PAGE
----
A busy agribusiness storage facility in the heart of Ontario’s feed production zone is saving time and money with a powerful pneumatic railcar opener, expediting the opening and closing of stubborn railcar gates while reducing the risk of injury. The versatile design features an adjustable capstan and handle to compensate for variations in cars, unloading platforms and operator preferences, with pivoting wheels to facilitate maneuvering in tight locations. It delivers 2700 pounds of torque at 90 PSI to open even the toughest gates efficiently, without excessive manual labor or damage to cars.
Seaforth Elevators and Expediting specializes in storing and shipping agricultural products such as grain, seed, micronutrients and by-products. The company maintains three main receiving elevators, with two serving truck and rail lines and one dedicated to trucks. Although throughput is seasonal, the facility averages more than ten rail cars per month, with the tallest elevator capable of receiving as much as 5000 bushels per hour. Rail cars are typically unloaded in about three hours, with contents destined for packaging, storage in silos or bins, or loaded directly from railcar to truck.
“Our customers include farmers and commodity traders that merchandise and distribute their products throughout the region,” explained Co-Owner Jason Oud. “Like most facilities, we had been using manual labor to open each railcar gate. That sometimes included pry bars, chains or even blow torches for extreme cases. We’ve had three people at a time trying to free up a stuck gate, spending as much as an hour just to open one car,” he recalled.
“Opening the gates manually was costing us time, as well as causing a great deal of frustration and fatigue,” Oud continued. “It also exposed us to possible injuries if a tool slipped or someone lost their grip. We knew there had to be a better way.”
Oud said that older, leased cars in particular don’t see much routine maintenance, and little attention is paid to how well the gates operate. Exacerbating the problem was the fact that some of the facilities that load the incoming hoppers use railcar openers, and at times they would over-torque the gates upon closing.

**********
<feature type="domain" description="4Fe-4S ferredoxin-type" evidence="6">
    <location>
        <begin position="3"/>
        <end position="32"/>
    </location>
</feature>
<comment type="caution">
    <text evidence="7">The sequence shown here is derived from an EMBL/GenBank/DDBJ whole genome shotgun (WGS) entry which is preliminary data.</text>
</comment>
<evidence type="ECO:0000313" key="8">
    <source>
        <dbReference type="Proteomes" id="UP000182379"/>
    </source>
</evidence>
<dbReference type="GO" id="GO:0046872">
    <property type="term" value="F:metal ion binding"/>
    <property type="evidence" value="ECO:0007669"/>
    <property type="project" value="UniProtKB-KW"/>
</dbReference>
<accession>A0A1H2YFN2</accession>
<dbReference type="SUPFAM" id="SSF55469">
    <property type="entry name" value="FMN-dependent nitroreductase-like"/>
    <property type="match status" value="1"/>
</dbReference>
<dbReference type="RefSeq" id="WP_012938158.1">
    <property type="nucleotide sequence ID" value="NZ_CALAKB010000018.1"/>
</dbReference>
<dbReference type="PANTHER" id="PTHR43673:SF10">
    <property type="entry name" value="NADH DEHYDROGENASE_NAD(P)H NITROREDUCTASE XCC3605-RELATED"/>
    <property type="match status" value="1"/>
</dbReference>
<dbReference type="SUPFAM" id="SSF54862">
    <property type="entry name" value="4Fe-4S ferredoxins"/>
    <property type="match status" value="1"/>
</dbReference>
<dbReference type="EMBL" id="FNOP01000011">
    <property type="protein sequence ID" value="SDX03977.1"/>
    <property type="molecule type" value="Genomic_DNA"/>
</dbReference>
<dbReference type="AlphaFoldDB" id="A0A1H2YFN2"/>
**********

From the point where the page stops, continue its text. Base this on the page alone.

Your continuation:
After doing some research on the Internet and evaluating several types of railcar openers, Oud contacted Martin Vibration Systems (Marine City, MI). “We liked the fact that the Martin design was driven by plant air rather than electricity, which made it less expensive,” he explained. “Adjustability was also important to accommodate the different railcar configurations and the condition they’re in.”
The Martin Railcar Gate Opener is built on a wheeled carriage that can be positioned by one worker, and its 10"x4" pneumatic wheels maneuver easily over rough rail side conditions. The unit delivers smooth, non-impacting force to open gates without damage, and the heavy-duty construction delivers a long service life under real-world service conditions.
Engineered to operate on 90-120 PSI of compressed air (6.2 to 8.2 bar), the design consumes 18.5-20.5 CFM (8.7 to 9.7 liters/second) during normal use. Seaforth employs a twin piston compressor with a 100-gallon tank.
“This opener saves us significant time and effort, which means we can be more productive,” Oud concluded. “With less worker fatigue and a reduced risk of injury, it also helps us comply with stringent health and safety protocols. We’re a hands-on operation, and I can say from personal experience that the benefits are unmistakable. We use it on every railcar.”
Seaforth Elevators and Expediting is a family-owned and operated business, including two facilities specializing in loading/unloading, storage and product packaging. With more than 2500 metric tonnes of storage available, the company is located on a well-maintained daily short rail line, near major border crossings and highways. The rail siding from the Goderich/Exeter Rail Line can handle up to five cars at a time, and flexible storage options include bin capacities from 15-500 metric tonnes.